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His 'Fraudulency' hails from Delaware

Lead Summary
By Jim Thompson
HCP columnist

Much of what I write in this particular column is taken from Wikipedia, enhanced with other materials I have gathered over the years.

Rutherford B. Hayes was born in Delaware, Ohio on Oct. 4, 1822. He was an attorney and served as city solicitor of Cincinnati from 1858-61. Joining the Union Army, he fought in the Civil War, and was wounded five times. He had a reputation for bravery and achieved the rank of brevet major general. He served in Congress from 1865-67 as a Republican. He served as governor of Ohio from 1868-72 and from 1876-77.

In 1876, he ran for president of the United States, losing the popular vote to Democrat Samuel J. Tilden. However, he won “an intensely disputed” electoral college vote after a congressional commission awarded him 20 contested electoral college votes in early 1877 in an action called the Compromise of 1877.

Under the compromise, Democrats who controlled the House of Representatives allowed the decision of the Electoral Commission to take effect. This was in exchange for the understanding that Hayes would remove the federal troops whose support was essential for the survival of Republican state governments in South Carolina, Florida and Louisiana.

The outgoing president, Republican Ulysses S. Grant, also from Ohio, removed the soldiers from Florida, and as president, Hayes removed the remaining troops from South Carolina and Louisiana.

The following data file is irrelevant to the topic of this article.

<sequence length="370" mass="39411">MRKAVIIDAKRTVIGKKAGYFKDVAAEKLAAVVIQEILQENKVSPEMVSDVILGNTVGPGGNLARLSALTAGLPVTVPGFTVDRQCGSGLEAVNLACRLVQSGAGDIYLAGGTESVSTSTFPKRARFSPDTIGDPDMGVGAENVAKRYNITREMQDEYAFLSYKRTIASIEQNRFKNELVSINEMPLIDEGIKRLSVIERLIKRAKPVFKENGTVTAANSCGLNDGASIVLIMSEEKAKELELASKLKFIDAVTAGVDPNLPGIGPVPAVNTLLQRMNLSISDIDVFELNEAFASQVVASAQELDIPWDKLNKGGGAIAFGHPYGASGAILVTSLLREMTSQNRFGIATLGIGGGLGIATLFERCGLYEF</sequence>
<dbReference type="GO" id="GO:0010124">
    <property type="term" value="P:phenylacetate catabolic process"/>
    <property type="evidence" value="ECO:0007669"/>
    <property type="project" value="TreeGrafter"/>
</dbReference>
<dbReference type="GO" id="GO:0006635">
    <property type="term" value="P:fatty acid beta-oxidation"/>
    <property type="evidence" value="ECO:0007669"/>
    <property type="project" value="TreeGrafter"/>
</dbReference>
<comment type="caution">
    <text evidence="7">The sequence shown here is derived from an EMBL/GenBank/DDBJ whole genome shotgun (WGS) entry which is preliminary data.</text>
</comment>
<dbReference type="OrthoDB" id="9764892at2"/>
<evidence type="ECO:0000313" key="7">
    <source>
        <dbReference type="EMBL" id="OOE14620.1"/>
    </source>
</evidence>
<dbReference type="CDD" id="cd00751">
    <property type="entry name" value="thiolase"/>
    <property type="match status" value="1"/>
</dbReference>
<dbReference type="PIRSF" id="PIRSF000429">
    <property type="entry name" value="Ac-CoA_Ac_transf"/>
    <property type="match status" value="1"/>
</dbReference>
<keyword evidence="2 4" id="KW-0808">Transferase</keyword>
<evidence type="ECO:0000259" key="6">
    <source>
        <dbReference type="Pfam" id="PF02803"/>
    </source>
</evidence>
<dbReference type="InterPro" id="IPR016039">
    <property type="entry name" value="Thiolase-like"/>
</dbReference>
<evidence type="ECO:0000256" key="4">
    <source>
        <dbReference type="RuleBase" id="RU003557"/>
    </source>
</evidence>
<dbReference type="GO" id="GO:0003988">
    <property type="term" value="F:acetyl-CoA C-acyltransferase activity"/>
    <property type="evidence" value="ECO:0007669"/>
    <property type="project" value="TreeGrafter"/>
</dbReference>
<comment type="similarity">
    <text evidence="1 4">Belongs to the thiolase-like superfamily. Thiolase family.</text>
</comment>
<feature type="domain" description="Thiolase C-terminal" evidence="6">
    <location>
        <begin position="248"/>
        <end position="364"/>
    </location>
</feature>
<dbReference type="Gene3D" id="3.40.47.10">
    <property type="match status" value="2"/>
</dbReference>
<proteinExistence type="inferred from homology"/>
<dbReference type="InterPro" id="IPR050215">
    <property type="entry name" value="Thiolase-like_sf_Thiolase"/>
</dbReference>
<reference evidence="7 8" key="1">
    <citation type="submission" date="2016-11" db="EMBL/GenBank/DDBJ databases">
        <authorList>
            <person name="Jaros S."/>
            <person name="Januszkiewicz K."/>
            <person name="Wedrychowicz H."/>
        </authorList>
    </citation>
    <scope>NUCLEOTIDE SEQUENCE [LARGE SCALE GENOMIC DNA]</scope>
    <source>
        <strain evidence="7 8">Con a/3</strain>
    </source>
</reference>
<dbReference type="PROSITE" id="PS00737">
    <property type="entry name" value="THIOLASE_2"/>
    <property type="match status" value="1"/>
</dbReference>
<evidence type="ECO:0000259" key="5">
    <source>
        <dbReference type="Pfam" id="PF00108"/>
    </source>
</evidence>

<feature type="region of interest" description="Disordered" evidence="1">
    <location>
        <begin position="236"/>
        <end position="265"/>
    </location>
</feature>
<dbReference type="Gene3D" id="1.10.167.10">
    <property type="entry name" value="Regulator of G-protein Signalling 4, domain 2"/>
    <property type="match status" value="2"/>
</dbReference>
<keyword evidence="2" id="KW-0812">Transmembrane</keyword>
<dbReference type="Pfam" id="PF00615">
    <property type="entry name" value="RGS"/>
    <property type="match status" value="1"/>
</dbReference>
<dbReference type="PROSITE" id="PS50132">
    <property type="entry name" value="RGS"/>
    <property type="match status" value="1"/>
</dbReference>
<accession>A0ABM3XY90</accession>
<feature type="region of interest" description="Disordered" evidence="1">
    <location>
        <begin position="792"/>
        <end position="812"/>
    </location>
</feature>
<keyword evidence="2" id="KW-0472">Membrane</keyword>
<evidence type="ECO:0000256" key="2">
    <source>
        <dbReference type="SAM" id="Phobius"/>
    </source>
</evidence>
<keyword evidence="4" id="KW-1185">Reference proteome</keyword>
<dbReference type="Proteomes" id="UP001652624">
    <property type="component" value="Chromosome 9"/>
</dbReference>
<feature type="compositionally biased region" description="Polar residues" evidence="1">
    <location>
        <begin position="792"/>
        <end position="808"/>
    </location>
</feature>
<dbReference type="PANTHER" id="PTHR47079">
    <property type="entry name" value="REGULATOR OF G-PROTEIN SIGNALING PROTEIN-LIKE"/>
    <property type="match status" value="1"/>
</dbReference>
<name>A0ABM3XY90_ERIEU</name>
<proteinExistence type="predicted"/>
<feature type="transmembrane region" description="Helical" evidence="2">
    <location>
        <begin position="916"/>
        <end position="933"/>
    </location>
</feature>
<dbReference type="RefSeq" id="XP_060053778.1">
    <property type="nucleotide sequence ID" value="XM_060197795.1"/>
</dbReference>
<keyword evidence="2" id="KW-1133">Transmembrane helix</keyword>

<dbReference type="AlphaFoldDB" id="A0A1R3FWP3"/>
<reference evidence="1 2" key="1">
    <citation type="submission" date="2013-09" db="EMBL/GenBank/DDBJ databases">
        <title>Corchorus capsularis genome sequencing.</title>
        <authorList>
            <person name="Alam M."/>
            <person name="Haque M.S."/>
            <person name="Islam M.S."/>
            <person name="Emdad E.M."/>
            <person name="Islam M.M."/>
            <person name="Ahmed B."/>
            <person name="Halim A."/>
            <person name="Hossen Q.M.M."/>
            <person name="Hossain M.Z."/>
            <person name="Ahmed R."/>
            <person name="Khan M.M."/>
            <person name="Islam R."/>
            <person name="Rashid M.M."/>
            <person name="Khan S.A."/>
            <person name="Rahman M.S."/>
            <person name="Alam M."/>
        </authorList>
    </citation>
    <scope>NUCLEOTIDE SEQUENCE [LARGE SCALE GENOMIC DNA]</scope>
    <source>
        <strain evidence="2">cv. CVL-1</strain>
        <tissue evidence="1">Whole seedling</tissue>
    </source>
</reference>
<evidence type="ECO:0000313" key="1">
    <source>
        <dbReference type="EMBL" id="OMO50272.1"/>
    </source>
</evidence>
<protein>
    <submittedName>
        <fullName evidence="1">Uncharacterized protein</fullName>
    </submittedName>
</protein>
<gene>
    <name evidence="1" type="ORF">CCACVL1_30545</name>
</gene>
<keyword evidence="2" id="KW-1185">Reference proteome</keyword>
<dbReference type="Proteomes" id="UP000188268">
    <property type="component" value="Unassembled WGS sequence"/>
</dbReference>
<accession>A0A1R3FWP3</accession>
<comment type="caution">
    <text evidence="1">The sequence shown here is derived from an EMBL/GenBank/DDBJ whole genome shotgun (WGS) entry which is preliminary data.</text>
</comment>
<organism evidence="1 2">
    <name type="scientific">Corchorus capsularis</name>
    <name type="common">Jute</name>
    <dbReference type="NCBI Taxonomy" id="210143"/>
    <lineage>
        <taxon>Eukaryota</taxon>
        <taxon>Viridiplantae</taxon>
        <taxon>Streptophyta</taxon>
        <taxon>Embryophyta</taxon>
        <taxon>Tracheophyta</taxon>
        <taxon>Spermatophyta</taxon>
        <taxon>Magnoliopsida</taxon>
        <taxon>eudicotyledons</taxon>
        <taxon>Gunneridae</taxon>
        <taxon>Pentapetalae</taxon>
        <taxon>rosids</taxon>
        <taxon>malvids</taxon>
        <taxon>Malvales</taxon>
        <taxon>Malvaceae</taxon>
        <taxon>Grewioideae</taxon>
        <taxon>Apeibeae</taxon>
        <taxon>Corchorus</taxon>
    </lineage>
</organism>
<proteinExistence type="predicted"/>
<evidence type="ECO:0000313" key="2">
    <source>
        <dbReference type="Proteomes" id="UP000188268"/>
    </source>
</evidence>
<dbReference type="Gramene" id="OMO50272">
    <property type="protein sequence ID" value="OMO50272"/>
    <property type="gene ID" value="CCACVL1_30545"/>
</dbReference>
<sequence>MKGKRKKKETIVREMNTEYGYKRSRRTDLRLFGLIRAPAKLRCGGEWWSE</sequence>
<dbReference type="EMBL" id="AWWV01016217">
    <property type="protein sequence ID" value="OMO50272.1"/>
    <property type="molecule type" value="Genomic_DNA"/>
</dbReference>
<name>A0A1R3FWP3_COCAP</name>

As soon as the troops left, many white Republicans also left, and the "redeemer" Democrats, who already dominated other state governments in the South, took control.

Black Republicans felt betrayed as they lost power, being subject to discrimination and harassment to suppress their voting, and by 1905, virtually all black men were effectively disenfranchised by state legislatures in every southern state. (Please remember, this was before women could vote).

One other piece of the compromise was that Hayes agreed to serve only one term. Yet, despite the compromise, Democrats labeled Hayes “His Fraudulency."

And, of course, as is well known, the Democrats’ “Jim Crow” era commenced at this time, with the removal of the troops and lasted well into the 1960s – 90 years – when the Democrats perfected more sophisticated ways to suppress those they oppose, in effect to this day.

Despite the circumstances surrounding his ascendancy, Hayes was a fairly good president. He had agreed to the compromise because he thought the Democrats would be gentlemen and leave the South alone. He was appalled by their immediate and rapid actions of racial suppression in the Southern states.

Hayes kept his pledge to not run for a second term, retired to his home in Ohio and became an advocate for social and educational reform.

The more things change, the more they stay the same.

Jim Thompson, formerly of Marshall, is a graduate of Hillsboro High School and the University of Cincinnati. He resides in Duluth, Ga. and is a columnist for The Highland County Press. He may be reached at

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